[Mono-dev] Top again

Jeremiah Gowdy jeremiah.gowdy at freedomvoice.com
Wed May 29 16:52:44 UTC 2013

Has Xamarin considered offering professional support plans for the other major consumer of Mono, those of us who want to use C# to develop our service applications but would prefer to host them on Linux for obvious reasons?

As a representative of one of the aforementioned companies who is trying to run production services on Mono+Linux, I'm concerned that we're building a model that's dependent on a runtime supported by a company which is focused on mobile naturally because that's where the revenue is.  Unfortunately, we have no way to change that.  If Xamarin were to offer support for enterprises, perhaps we could become a larger part of the overall revenue stream and our bugs would get better prioritization.

I don't think this would be bad for the project, since the classes our applications rely on are the core classes of .NET.  Nothing fancy, just Sockets, Threads, collections, etc.

The bugs we've experienced are:

The Socket.Send and Socket.BeginSend in blocking mode returning without finishing the entire send, which we had to fix in our code by not using async and looping on blocking Send() until the entire send is actually complete.  Work that by spec should be done by Send and BeginSend.  It works, but it's Mono-specific and/or Linux-specific hacks that aren't needed on Windows+CLR.

Mono's BlockingCollection<T> performance as a producer consumer queue for a pool of threads is really really bad.  As the number of threads waiting on the collection goes up, the thrashing rapidly gets out of control.  There is no such issue on Windows+CLR.  I ended up copying Mono's BlockingCollection.cs, copying it into my project as MonoBlockingCollection.cs and rewriting parts of it to make the performance reasonable.  We finally changed the design of the service so we could remove the custom class, and it works fine that way, but our goal is to minimize or eliminate any Mono specific changes to our code because we aren't yet convinced that the project considers service applications a first class consumer of the platform.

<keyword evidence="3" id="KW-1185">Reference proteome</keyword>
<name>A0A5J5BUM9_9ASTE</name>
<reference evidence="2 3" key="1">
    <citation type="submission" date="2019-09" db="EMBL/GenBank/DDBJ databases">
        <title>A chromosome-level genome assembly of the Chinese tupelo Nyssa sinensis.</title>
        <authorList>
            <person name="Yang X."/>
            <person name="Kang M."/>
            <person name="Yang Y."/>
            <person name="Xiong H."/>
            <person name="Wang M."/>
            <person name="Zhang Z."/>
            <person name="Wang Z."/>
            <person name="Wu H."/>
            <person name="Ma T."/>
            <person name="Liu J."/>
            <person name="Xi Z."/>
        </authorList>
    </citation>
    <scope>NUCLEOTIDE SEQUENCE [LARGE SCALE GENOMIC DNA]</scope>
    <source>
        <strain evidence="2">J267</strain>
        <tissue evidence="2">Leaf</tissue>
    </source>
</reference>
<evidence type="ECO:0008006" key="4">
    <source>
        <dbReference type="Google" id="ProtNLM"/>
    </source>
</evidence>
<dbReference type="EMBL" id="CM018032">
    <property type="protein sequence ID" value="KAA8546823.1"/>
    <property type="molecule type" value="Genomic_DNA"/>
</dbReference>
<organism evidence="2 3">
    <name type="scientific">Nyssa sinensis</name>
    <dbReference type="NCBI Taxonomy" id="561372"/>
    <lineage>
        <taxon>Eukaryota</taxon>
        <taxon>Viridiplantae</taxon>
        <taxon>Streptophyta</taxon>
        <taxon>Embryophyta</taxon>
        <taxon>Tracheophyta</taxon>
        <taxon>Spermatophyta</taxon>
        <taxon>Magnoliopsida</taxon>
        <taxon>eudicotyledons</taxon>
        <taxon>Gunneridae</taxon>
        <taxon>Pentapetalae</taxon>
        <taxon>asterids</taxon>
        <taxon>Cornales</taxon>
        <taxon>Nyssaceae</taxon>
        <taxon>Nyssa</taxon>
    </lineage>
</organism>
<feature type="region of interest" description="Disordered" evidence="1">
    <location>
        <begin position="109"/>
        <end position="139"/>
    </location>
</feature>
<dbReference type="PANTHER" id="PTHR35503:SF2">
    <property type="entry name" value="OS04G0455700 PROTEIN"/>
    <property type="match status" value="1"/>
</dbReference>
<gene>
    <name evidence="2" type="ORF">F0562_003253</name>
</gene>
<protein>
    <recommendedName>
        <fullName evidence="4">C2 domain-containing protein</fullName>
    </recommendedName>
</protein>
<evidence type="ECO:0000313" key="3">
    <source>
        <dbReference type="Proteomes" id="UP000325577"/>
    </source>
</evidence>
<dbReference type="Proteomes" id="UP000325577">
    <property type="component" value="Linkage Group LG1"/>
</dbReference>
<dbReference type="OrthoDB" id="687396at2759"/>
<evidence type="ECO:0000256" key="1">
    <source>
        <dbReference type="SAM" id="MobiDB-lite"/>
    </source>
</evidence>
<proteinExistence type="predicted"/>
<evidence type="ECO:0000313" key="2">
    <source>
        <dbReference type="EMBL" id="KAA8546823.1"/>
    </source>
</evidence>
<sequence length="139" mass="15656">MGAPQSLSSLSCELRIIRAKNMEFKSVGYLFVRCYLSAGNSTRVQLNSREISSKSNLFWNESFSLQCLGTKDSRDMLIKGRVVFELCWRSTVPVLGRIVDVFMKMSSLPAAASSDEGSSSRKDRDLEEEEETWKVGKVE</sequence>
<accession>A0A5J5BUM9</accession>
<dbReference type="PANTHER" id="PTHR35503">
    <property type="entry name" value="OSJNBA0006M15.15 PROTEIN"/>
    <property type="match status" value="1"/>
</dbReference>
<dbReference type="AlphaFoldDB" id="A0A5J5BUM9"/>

We have to choose between running Boehm GC and hitting too many roots failures, or running sgen and getting crashes due to bugs.  We are constantly testing running our application on different nodes in either mode in the hopes that one will prove more stability than the other.  We have also had to modify our code significantly in ways that seem less likely to reproduce either crash.

Now we are certainly a fault here too.  The send bug is reported in bug 3844, but we don't have a test case that reproduces it.  It's difficult to reproduce, because it happens under load, in a multithreaded socket server.  But it seems like it would be very easy to add a check if we're in blocking mode and if Send doesn't honor the spec, loop until we're done sending so that consumers get expected behavior.  I should write that patch and submit it.  I'm pretty sure I haven't written a bug for the BlockingCollection<T> performance issue, nor have I submitted my improved version.  I'm capable of contributing to Mono, and I should do so since it's relevant to my interests and business.

That being said, giving companies with different business models a way to contribute to the bottom line and thus get more attention for their needs seems like it would help everyone.  Considering what Mono saves us on administrative overhead and licensing costs, there's no reason my business and other businesses wouldn't consider such a support agreement if it had value.

I love this project, and want to see it succeed in more than just mobile.  Thanks!

From: mono-devel-list-bounces at lists.ximian.com [mailto:mono-devel-list-bounces at lists.ximian.com] On Behalf Of Greg Young
Sent: Wednesday, May 29, 2013 9:09 AM
To: mono-devel-list at lists.ximian.com
Subject: [Mono-dev] Top again

So we have reproduced bugs even with suggestions given (and documented)

How do we move forward from this point? We have shown in the past that we don't mind bounties but we are at a point of giving up and saying mono is not acceptable as a server platform. The issues we have will affect anyone who wants to build a tcp server.

How can we move forward? We have provided failing cases. We have provided a fix that has a theoretical deadlock (never actually happened in billions of tests).

I understand that the core business has moved and tcp servers are not common with mobile devices but really? I would expect this kind of issue to be a top priority.


Le doute n'est pas une condition agréable, mais la certitude est absurde.
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